Al-Qaeda operative Mohammed Haydar Zammar probably recruits future 9/11 hijacker Mohamed and other key members of the Hamburg cell into al-Qaeda this year. According to Time magazine, “US investigators believe [Zammar] may have persuaded Atta’s Islamic study group to offer its services to al-Qaeda around 1998.” Zammar was frequently seen by neighbors with Atta starting in 1997 (see 1997). (Frank et al. 7/1/2002)
Zammar Being Monitored by US and German Intelligence - German intelligence began heavily monitoring Zammar in early 1997 and this continues until at least early 2000 (see March 1997-Early 2000). The CIA also appears to be monitoring Zammar by this time. Author Terry McDermott will later comment: “[T]he CIA told the [9/11 Congressional Inquiry] it had a long-standing interest in Zammar that pre-dated [a wiretap done in March 1999 (see March 1999)]. In other words, the CIA appears to have been investigating the man who recruited the hijackers at the time he was recruiting them.” (McDermott 2005, pp. 73, 278-279)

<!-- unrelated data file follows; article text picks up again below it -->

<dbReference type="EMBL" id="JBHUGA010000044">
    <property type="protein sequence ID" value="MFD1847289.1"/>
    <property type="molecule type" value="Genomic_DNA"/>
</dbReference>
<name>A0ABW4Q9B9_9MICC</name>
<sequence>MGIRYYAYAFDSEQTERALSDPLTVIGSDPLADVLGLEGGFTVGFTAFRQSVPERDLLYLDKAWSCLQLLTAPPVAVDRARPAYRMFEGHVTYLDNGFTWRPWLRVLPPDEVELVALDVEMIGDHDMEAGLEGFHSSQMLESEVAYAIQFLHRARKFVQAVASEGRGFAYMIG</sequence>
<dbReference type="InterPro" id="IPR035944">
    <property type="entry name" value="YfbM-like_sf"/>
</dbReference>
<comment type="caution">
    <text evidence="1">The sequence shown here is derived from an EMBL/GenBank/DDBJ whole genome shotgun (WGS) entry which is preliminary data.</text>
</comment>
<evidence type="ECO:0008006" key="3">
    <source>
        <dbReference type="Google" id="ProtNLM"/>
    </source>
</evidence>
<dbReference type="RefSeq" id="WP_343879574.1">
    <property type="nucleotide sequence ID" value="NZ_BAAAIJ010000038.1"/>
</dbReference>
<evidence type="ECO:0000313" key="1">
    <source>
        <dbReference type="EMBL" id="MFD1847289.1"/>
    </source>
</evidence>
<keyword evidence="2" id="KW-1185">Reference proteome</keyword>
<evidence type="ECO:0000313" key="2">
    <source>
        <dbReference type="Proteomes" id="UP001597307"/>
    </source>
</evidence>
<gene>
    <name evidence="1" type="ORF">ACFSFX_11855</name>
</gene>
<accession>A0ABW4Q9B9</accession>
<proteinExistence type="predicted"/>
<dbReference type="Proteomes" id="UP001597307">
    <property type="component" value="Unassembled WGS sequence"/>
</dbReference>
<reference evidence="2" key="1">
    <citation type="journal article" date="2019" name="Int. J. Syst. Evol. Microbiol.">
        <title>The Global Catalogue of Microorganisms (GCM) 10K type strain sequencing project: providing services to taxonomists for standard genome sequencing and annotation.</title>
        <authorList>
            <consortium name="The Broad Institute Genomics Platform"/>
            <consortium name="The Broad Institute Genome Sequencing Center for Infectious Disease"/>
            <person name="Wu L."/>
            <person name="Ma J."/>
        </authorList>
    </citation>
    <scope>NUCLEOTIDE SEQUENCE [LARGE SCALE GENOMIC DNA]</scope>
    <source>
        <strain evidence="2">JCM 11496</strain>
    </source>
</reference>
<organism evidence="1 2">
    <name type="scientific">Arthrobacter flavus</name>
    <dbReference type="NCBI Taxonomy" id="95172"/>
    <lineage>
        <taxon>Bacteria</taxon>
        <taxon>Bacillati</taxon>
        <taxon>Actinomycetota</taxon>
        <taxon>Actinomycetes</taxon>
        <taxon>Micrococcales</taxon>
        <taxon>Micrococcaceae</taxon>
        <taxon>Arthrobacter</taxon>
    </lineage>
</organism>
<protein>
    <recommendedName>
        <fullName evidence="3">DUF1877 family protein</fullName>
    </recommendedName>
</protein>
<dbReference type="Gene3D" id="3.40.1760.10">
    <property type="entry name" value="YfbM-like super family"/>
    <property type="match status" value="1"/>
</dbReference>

A photocopy of Fazul Abdullah Mohammed’s Comoros passport in Sudan’s intelligence files.A photocopy of Fazul Abdullah Mohammed’s Comoros passport in Sudan’s intelligence files. [Source: Richard Miniter]Gutbi al-Mahdi, head of Sudan’s intelligence agency, sends a letter to David Williams, an FBI station chief. It reads, “I would like to express my sincere desire to start contacts and cooperation between our service and the FBI. I would like to take this opportunity with pleasure to invite you to visit our country. Otherwise, we could meet somewhere else.” Apparently the FBI is very eager to accept the offer and gain access to Sudan’s files on bin Laden and his associates. The US had been offered the files before (see March 8, 1996-April 1996; April 5, 1997), but the US position was that Sudan’s offers were not serious since Sudanese leader Hassan al-Turabi was ideologically close to bin Laden. But al-Turabi has lost power to moderates by this time, and in fact he is placed under arrest in 1998. There is a political battle between US agencies over the Sudanese offer, and in the end the State Department forbids any contact with al-Mahdi. On June 24, 1998, Williams is obliged to reply, “I am not currently in a position to accept your kind invitation.” Al-Madhi later will complain, “If they had taken up my offer in February 1998, they could have prevented the [US embassy] bombings.” Tim Carney, US ambassador to Sudan until 1997, will say, “The US failed to reciprocate Sudan’s willingness to engage us on serious questions of terrorism. We can speculate that this failure had serious implications - at the least for what happened at the US Embassies in 1998. In any case, the US lost access to a mine of material on bin Laden and his organization.” One of the plotters in the bombings is Fazul Abdullah Mohammed (a.k.a. Haroun Fazul), who is living in Sudan but making trips to Kenya to participate in the bombing preparations. Sudan has files on him and continues to monitor him. Sudan also has files on Saif al-Adel, another embassy bomber who has yet to be captured. Sudan also has files on Wadih El-Hage and Mamdouh Mahmoud Salim, both of whom have contact with members of the Hamburg al-Qaeda cell (see September 16, 1998; Late 1998; 1993). Salim even attends the same small Hamburg mosque as 9/11 hijackers Mohamed Atta and Marwan Alshehhi. Vanity Fair magazine will suggest that if al-Madhi’s offer had been properly followed up, both the embassy bombings and the 9/11 attacks could have been foiled. (Rose 1/2002) It is later revealed that the US was wiretapping bin Laden in Sudan on their own (see Early 1990s).